Cap section 170 acts as an alignment mechanism for guiding a corresponding cap section (not shown) of a connecting element (not shown) projecting from a second body (not shown) superposed on body 100 toward a gap (not shown) defined by adjacent connecting elements 120. Engagement section 210 is configured to engage a corresponding engagement section (not shown) of the connecting element (not shown) projecting from the second body superposed on body 100 and, responsive to an engagement therebetween, provides a bending force urging second stalk 140 in a radial direction toward first stalk 130. Engagement section 210, thus, serves to bend second stalk 140 in a radial direction into radial gap 150, to facilitate the entry of the connecting element (not shown) into the gap (not shown) defined by adjacent connecting elements 120 by widening the gap (not shown). Engagement section 210, by providing the bending forces, also reduces the kinematic friction between the engaging connecting elements. Disengagement section or locking section 220 serves to engage a corresponding disengagement section 220 of the connecting element (not shown) extending from the second body (not shown) superposed on body 100 and provide a holding force resisting the movement of the connecting element (not shown) of the second interconnecting body (not shown) out of the gap defined by adjacent open stems 120, when the interconnecting bodies are subject to a disengaging force pulling at least one of them away from the other body.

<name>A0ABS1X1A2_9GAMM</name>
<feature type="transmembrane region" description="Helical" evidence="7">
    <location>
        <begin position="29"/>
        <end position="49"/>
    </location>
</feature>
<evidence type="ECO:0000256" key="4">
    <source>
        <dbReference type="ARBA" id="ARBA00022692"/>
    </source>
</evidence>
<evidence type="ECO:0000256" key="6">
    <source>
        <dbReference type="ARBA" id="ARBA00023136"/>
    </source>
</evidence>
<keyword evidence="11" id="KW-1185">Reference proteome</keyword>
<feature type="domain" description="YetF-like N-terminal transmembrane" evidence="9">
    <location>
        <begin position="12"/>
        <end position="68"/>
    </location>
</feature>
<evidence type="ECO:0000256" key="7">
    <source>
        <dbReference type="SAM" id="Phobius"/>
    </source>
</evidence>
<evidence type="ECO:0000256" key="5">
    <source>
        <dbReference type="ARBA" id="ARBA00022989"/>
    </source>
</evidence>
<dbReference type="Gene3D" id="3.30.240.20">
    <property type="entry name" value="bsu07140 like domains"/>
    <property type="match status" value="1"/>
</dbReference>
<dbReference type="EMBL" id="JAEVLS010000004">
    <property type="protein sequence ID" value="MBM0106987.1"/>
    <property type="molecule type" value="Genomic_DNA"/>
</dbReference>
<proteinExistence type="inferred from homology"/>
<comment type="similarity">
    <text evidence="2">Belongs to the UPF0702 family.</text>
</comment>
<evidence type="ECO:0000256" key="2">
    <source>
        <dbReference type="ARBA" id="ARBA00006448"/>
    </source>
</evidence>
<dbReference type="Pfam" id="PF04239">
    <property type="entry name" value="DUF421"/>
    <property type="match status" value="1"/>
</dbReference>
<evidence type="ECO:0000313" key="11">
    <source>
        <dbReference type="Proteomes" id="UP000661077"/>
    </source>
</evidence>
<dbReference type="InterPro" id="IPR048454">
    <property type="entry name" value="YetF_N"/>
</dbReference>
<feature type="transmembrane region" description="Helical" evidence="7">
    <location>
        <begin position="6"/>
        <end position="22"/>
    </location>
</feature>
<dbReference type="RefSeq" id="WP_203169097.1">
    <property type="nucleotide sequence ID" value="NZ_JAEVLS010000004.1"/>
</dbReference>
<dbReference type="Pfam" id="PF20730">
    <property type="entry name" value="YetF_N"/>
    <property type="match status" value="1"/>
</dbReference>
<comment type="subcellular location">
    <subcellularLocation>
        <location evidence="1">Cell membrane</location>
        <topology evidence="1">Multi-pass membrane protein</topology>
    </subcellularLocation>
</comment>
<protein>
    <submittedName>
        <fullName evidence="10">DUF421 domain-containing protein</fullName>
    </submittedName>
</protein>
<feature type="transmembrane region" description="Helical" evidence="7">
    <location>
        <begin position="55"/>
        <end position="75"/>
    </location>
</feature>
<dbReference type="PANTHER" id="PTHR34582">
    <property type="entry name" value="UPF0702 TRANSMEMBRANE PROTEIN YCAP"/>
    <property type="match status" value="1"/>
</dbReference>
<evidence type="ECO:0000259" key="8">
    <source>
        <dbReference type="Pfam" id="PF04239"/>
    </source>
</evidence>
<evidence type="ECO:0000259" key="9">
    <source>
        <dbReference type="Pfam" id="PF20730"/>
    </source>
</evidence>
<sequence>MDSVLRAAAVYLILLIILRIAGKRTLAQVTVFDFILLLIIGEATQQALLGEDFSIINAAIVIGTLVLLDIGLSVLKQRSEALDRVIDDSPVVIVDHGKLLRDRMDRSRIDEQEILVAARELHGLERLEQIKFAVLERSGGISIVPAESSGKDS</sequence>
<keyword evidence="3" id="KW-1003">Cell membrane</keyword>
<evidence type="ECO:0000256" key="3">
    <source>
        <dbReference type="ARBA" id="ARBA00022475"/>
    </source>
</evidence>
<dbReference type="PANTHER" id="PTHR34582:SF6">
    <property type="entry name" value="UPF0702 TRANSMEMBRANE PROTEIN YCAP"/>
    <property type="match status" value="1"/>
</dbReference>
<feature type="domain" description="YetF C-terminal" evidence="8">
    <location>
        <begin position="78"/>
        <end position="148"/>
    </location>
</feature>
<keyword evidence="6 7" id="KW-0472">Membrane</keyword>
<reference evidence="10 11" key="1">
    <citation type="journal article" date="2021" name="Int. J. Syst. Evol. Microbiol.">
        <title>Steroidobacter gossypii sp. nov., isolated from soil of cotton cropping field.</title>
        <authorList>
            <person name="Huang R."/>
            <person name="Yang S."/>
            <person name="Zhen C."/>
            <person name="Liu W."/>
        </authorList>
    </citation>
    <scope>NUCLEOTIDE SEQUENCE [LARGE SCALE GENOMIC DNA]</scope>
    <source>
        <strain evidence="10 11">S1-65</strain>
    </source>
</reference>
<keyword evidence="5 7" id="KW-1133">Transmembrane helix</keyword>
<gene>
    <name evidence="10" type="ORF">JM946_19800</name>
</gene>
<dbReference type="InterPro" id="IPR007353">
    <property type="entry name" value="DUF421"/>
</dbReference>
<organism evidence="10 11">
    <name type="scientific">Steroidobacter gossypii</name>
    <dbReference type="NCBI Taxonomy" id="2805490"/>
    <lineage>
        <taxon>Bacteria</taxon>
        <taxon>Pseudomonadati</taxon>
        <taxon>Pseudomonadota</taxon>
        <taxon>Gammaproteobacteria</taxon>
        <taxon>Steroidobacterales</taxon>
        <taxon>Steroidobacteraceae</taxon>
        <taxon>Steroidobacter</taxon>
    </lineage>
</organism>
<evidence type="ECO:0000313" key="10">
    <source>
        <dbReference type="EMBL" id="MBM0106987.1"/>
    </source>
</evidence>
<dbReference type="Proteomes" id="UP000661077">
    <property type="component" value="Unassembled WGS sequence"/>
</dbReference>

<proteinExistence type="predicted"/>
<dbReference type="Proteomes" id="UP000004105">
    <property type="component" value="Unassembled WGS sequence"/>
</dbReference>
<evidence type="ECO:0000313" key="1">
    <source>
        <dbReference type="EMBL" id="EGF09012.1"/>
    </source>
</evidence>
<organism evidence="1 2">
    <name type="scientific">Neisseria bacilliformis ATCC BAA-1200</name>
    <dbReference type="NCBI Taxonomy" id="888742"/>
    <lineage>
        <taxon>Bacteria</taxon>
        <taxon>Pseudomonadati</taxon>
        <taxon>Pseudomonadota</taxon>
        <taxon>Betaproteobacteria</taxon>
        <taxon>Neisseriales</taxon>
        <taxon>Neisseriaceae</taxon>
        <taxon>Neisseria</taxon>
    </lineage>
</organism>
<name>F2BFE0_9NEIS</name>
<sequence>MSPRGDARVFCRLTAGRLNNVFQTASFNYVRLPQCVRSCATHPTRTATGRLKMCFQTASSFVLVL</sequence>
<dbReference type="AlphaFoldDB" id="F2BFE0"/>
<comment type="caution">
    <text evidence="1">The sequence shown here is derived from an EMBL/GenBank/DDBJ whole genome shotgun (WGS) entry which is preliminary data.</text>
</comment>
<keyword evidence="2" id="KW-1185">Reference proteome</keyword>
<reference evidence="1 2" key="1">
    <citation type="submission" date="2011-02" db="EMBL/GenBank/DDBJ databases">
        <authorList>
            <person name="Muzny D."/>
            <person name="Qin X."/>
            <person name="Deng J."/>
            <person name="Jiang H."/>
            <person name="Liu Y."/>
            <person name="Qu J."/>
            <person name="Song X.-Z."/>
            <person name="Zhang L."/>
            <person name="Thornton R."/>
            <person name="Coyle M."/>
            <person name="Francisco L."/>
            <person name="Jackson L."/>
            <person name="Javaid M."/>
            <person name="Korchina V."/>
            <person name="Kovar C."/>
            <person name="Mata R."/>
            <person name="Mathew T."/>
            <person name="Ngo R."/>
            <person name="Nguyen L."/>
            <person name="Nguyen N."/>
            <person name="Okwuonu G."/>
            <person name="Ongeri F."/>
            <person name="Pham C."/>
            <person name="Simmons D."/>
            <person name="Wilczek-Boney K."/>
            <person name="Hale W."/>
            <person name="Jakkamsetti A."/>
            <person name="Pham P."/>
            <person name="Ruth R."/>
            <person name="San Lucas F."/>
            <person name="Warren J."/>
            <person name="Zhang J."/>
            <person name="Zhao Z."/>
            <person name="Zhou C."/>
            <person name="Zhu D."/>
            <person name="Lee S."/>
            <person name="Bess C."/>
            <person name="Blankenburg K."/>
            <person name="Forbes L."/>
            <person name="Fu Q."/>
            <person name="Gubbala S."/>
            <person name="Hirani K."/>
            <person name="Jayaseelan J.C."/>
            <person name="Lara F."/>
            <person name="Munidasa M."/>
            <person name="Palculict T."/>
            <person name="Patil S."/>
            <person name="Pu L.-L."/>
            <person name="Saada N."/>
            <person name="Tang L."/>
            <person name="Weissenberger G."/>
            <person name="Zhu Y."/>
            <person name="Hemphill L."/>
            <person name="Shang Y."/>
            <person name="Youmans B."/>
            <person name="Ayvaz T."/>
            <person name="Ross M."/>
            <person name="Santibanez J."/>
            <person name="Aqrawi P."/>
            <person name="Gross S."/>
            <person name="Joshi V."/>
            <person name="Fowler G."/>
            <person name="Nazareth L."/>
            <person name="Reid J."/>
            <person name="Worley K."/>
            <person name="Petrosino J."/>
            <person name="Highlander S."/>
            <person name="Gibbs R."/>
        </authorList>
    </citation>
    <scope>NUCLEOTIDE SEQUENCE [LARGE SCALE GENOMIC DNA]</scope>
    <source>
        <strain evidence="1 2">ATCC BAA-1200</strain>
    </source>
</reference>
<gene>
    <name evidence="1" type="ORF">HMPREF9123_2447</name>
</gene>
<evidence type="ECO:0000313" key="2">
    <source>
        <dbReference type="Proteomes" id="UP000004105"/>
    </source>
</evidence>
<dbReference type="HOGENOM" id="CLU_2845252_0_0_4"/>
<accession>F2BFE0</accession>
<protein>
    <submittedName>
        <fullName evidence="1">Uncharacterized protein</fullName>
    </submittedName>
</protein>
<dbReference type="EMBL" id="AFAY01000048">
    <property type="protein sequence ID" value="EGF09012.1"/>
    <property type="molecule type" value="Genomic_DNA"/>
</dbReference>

Engagement section 210 has an inclined or tapered outer surface for engaging a corresponding engagement section (not shown) of the connecting element (not shown) projecting from the second body (not shown) superposed on body 100 (of FIG. 1). Engagement section 210 has a tapered cross-section having a first maximum thickness 230 at first end 212 and a second minimum thickness 240 at second end 214. The thickness of engagement section 210, thus, varies in a non-linear, continuously increasing fashion from second thickness 240 at second end 214 to first thickness 230 at first end 212. Thus, engagement section 210 has a first gradient defined from second end 214 to first end 212. The first gradient of engagement section 210 may be derived as the difference, between first thickness 230 and second thickness 240, divided by a length 216 of engagement section 210. In another exemplary embodiment, engagement section 210 may have a uniform or a non-uniform wall thickness between ends 212 and 214. However, engagement section 210 may have a first outer diameter at end 214 and a second outer diameter at end 212. The outer diameter of engagement section 210 may continuously increase from second outer diameter at end 212 to first outer diameter at end 214. Thus, first gradient of engagement section 210 may be derived as the difference, between second outer diameter at end 214 and first outer diameter at end 212, divided by length 216 of engagement section 210.